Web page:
Kit Cramer came on board as the Asheville Area Chamber of Commerce’s president and CEO last fall. Xpress sat down with her recently along with Ben Teague, the Chamber’s senior vice president for economic development. They discussed the organization’s new long-term strategic plan for business development as well as the controversy over the Asheville group’s retaining its membership in the U.S. Chamber of Commerce (see sidebar, “Pro-business or Partisan?”). Here are highlights from the interview. To see a video or read the complete transcript, visit mountainx.com.
Mountain Xpress: As a newcomer to Western North Carolina, what’s your impression of small-business development here?
Kit Cramer: We’re a community of small businesses, so it’s absolutely critical that we support small businesses in every way we can. Tomorrow [March 9], we’re actually leaving for a legislative visit to Raleigh, along with Henderson and Haywood counties. One of the things we’re promoting is trying to improve tax reform.
You’ve outlined several areas of growth that you think are particularly important. Could you take me through those quickly?
K.C.: We’ve developed a business model for how we’re going to approach economic development, and we involved 150 folks in this discussion. We’re going to be looking at industry clusters. So basically…
When you say 150 folks, are these businesspeople?
K.C.: Businesspeople, community people — a broad cross section of the community. When the search committee hired me, there was real interest in having more volunteer involvement and more involvement from a broader base of the community, so as we were embarking on this strategic plan, we saw this as a great opportunity to do both.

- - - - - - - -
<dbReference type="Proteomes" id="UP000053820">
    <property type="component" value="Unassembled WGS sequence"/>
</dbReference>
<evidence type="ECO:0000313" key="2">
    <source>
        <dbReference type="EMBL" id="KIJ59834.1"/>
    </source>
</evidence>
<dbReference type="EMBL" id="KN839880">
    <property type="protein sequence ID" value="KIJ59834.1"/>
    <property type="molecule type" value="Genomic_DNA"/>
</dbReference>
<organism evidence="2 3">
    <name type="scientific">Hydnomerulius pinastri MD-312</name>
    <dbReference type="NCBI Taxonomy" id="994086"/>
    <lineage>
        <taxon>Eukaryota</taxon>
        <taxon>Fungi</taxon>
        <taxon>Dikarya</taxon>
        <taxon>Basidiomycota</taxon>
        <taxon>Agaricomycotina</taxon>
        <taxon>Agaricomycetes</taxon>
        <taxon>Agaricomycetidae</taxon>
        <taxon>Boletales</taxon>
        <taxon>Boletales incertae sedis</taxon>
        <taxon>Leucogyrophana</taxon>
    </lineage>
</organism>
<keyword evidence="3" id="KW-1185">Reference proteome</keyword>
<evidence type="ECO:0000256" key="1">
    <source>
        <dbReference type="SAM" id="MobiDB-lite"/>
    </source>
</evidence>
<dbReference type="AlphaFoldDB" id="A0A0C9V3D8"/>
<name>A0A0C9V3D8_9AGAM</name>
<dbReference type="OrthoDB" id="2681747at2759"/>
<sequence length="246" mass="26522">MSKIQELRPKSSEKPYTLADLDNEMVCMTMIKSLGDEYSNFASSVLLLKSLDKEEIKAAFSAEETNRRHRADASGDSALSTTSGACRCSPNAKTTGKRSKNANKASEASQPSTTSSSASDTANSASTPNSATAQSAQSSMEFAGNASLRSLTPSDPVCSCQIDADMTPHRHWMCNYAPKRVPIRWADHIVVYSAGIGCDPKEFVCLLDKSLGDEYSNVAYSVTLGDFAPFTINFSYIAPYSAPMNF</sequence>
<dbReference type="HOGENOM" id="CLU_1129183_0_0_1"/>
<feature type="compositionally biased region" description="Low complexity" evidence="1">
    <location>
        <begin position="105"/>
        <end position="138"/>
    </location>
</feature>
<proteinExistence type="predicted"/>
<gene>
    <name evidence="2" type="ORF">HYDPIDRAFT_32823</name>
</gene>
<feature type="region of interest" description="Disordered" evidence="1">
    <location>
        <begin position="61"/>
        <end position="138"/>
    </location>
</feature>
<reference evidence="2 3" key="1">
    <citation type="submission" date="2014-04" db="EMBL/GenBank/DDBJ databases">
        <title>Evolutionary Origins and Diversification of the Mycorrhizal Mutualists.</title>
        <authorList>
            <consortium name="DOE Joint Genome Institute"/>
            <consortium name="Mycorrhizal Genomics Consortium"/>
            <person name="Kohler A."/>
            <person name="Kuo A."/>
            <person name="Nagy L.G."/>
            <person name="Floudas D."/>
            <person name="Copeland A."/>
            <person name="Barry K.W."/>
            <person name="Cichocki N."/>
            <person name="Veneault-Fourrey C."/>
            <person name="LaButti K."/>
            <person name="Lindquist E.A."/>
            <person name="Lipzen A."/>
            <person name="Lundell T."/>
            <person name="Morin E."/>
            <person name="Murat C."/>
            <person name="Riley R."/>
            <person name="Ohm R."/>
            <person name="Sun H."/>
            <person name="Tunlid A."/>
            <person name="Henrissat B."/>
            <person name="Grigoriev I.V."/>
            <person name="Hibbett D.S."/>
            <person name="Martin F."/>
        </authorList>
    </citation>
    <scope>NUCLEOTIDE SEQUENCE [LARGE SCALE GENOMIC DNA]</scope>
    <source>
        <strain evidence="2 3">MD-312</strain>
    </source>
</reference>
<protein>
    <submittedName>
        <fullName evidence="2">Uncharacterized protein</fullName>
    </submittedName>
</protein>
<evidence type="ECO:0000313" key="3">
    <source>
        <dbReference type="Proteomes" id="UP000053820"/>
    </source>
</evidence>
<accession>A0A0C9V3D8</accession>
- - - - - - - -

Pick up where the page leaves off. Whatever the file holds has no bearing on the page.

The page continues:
We’re looking at industry clusters. One is health care: One of our largest employers, Mission Hospitals, is in the health-care sector. The other quadrants are: advanced manufacturing, technology and science, and arts and culture.
So we’re talking about existing businesses that we need to grow, as well as ways to capitalize on the clusters that are already here. We’ve talked about an overarching approach of trying to use Asheville’s quality of life as a selling tool. The beauty of this area makes this a place where people want to locate, and there’s a balance to life here that is extremely appealing.
In terms of technology, for example, we’ve got a broadband ring that exists here because of the presence of the National Climatic Data Center. That makes us a very appealing location for other types of technology firms, and those firms can locate anywhere.
Let’s look a little more closely at some of those areas. What do you mean by “advanced manufacturing”?
K.C.: We have a great presence of manufacturers working with high-value metals, using laser cutters, and they’re doing very intricate work. We’ve talked about building that particular segment of the economy. That’s just one example.
Ben Teague: Just to flesh that out a little bit: Unison Engine Components, GE Aviation, BorgWarner and ThermoFisher Scientific all work with really expensive metals and materials. This is the type of area that we want to go after, particularly because we’re actually 12 times more specialized in those type of high-end metalworking skills than the rest of the nation, so we have the ability to attract other companies.